We live in an age where the fundamentals of life have been changed, where communication is instant, where old ways of doing things are not necessary relevant, and where our interaction can be distorted or magnified through social media and peer pressure.
The essence of parenting itself — the fundamental relationship between children and their mother and father — is facing challenges too, and recent cases from Sharjah point to a need for parents to adapt to new ways of doing things, or at the very least question whether their methodology is best and most suitable to these modern pressures.
In one recent case, a teen allegedly committed suicide by jumping from his fourth-floor balcony, a tragedy that occurred after he returned home very late at night and was reportedly physically challenged by his father. The second case, also from Sharjah, involves a teen who ran away following a tutoring session, with exam stress believed to be the reason.
These cases highlight the pressures our children face, whether be it to hang out with others and disregard clear boundaries such as appropriate bed times, or to succeed academically in a result-orientated system where exams bring intense scrutiny.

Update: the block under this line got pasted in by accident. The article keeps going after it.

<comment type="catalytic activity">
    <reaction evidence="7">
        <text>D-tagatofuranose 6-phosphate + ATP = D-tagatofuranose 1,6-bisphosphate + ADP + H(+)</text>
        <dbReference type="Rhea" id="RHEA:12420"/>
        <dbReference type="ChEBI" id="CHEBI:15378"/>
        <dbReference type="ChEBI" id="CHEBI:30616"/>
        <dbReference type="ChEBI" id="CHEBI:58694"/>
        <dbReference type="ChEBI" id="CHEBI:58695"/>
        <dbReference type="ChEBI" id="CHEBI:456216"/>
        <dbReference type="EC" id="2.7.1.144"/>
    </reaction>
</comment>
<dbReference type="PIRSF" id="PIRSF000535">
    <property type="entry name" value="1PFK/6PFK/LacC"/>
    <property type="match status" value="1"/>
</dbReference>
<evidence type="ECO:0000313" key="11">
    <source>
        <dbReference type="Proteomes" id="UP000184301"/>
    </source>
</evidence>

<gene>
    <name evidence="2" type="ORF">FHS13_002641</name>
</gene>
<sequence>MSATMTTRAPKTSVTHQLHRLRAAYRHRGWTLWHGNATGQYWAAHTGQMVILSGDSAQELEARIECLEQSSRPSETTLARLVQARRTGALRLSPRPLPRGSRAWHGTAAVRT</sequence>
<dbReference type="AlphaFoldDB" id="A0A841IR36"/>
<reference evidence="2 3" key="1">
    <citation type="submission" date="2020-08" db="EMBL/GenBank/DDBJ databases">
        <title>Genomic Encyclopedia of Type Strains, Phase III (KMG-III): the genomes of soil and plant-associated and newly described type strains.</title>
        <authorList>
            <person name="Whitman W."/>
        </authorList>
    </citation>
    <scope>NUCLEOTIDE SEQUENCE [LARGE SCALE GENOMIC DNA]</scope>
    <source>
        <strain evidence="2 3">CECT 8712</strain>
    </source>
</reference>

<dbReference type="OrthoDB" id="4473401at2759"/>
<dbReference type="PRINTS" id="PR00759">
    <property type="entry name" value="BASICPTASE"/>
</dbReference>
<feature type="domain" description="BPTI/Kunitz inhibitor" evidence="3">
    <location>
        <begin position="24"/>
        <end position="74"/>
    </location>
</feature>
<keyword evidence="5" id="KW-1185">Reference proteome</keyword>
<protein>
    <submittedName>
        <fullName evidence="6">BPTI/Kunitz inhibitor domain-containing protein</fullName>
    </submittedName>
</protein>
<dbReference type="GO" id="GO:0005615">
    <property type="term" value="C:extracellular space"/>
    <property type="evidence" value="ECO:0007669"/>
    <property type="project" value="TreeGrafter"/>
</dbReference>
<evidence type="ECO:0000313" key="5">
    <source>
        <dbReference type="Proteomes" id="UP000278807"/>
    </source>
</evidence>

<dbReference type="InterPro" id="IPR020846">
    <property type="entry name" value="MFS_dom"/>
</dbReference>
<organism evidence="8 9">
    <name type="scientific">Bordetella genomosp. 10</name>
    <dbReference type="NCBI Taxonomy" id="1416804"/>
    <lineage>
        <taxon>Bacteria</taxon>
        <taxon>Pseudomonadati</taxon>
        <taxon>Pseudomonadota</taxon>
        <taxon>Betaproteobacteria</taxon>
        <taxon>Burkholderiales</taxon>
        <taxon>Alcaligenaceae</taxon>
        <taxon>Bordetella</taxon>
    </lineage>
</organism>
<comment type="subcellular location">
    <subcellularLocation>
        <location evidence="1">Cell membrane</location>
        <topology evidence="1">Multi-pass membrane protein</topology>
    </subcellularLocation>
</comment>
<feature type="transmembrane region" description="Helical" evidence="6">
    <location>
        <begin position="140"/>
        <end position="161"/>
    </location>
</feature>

For parents and children alike, there needs to be a clear understanding of what will happen and when, not reacting in an instant to set in motion a chain of events where the outcome is extreme.
For anyone with children, the overriding expertise comes from their own experience — how they were treated growing up by their parents: What worked, or didn’t then, may not work now. Or may not be appropriate now given the far greater pressure to succeed.
Getting it right for parents can sadly mean the difference between life and death as a growing trend in teen suicides suggests. Clearly, children need to know where the boundaries of acceptable behaviour lie, what they can do, what they can’t. Every parent knows that children try to challenge, to push, to exceed those boundaries and test the consequences for their failure to follow rules.
Yes, rules are important, and there needs to be consequences, and a method of escalation — and de-escalation too. For parents and children alike, there needs to be a clear understanding of what will happen and when, not reacting in an instant to set in motion a chain of events where the outcome is extreme.
Communication is key, children must be able to talk about their fears and concerns, pressures and feelings. And parents too must communicate clearly, tenderly, firmly of their fears and worries. But above all, creating a loving and caring environment in the home is fundamental. Talking, caring, sharing. And loving.